ALERT, Shameless Sales Pitch Ahead!

The Blueleaf approach: Filter the noise with client-centric information

At Blueleaf our response has been to create light, simple, consolidated information, the right information, then deliver it at weekly or monthly intervals as well as having it available on demand. The key is to interrupt the news cycle with information that is clear and about the client. Blueleaf becomes a noise filter.

The results have been amazing.

Clients are calmer and more aware. Advisors spend less time answering questions on data or talking clients “off the ledge” and more time advising, focusing on goals and how to achieve them. Advisors tell us that their clients understand what is going on and are easier to advise.

An interesting statistic about the clients on the Blueleaf platform: 75% of them interact with their financial information at least monthly and 100% do so quarterly. And advisors tell us they are EASIER to service! These clients are not special. Before coming on to the platform, these same people ignored their monthly statements and couldn’t tell you how they were doing. Client satisfaction is up and that means good things.

END Shameless Sales Pitch

How do you keep clients informed and calm?

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John Prendergast is the co-founder and CEO of Blueleaf. He serves on the board of WiredTiger, a developer cloud optimized databases. He is also the founder and organizer of the Lean Startup Circle Boston. In addition to his decade and a half as an entrepreneur, John spent nearly a decade as an investment banker and financial advisor.
  • Bill Winterberg CFP® June 15, 2011, 8:20 pm

    I agree that access to so much irrelevant information brings out irrational thoughts and actions. We may not know what to do in times of crisis, but our instincts tell us that we should at least do “something.”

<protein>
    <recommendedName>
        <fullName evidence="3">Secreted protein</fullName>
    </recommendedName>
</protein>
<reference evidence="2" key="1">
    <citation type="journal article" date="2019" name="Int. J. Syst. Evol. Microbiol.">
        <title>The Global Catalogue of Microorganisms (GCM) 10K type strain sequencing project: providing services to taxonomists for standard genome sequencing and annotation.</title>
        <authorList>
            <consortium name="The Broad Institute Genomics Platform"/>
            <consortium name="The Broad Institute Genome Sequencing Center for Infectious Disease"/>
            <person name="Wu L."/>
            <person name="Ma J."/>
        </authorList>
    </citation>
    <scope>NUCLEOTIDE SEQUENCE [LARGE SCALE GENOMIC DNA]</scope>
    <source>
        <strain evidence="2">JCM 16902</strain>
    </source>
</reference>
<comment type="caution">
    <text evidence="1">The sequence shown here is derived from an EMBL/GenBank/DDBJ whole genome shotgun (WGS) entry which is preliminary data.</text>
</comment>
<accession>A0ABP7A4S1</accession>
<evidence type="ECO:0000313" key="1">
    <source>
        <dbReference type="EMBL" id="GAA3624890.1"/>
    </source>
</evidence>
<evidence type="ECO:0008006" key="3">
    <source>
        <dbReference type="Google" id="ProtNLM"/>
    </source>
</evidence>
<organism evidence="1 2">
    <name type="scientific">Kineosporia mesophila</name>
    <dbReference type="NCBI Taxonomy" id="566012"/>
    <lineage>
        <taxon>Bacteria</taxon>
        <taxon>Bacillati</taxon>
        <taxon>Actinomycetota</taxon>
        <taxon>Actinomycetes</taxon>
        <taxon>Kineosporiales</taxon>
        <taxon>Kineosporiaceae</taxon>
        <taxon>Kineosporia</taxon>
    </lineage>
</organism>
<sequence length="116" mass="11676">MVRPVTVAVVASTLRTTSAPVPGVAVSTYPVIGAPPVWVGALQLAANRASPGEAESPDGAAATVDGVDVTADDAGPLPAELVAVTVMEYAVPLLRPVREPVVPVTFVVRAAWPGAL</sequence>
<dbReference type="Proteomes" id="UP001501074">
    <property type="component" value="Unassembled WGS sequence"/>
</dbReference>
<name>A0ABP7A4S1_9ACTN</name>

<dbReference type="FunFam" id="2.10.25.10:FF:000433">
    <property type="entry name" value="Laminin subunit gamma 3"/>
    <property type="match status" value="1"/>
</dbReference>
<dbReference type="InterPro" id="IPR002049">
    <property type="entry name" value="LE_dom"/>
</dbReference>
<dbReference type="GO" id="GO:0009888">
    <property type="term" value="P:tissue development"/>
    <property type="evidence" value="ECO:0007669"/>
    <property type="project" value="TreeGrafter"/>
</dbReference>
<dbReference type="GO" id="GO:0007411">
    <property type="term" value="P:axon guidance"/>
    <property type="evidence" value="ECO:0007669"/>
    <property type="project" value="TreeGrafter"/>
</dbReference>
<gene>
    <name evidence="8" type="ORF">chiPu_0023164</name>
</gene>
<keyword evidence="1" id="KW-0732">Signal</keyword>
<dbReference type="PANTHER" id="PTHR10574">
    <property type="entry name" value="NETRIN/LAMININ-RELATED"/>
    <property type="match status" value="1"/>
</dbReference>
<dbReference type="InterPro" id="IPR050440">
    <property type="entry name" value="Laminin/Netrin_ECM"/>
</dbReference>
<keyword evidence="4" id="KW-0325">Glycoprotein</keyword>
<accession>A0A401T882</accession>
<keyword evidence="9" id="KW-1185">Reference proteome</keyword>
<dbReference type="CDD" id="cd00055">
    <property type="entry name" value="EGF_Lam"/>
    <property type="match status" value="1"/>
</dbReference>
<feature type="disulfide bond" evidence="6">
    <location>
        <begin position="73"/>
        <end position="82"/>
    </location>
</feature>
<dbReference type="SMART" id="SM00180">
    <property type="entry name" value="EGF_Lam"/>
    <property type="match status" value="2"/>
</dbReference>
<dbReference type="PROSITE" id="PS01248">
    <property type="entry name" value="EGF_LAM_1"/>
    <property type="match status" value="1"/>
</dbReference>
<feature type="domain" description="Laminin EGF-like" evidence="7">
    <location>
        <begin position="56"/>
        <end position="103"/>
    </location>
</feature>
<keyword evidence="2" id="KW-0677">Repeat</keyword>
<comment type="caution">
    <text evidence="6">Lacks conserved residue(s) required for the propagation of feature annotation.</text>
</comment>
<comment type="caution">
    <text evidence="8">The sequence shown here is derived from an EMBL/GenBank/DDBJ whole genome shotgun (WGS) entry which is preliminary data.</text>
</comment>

Often the actions we take are counter to stated goals and objectives, which typically lead to poor outcomes (what Carl refers to as the Behavior Gap).
    All I want to know is if my family and I will be ok. I prefer to not have to wait until a quarterly report arrives in my mailbox to gain some insight on my financial situation. Transparency and information, the RIGHT kind of information, will do wonders to calm my concerns.

  • BehaviorGap June 15, 2011, 9:25 pm


    I remember when you first told me that more information (assuming it it the right info) actually leads to people feeling better and your right, it was counter to assumptions that I was operating under. I have been encouraging to people to ignore the noise for years, and I am starting to rethink the concept of “noise” based on our conversation. 

    What is noise, and what is important information that leads to a feeling of control and peace of mind…..

    I know that most of the crap we see everyday should still be ignored, it’s just that I am now thinking more carefully about how and when to deliver the right kind of info…

    Thanks for the push in the right direction.


  • Phillip Christenson February 26, 2014, 5:59 pm

    Great article, you made me change some of my assumptions. This is obvious once you think about it, thanks for helping me think about this one.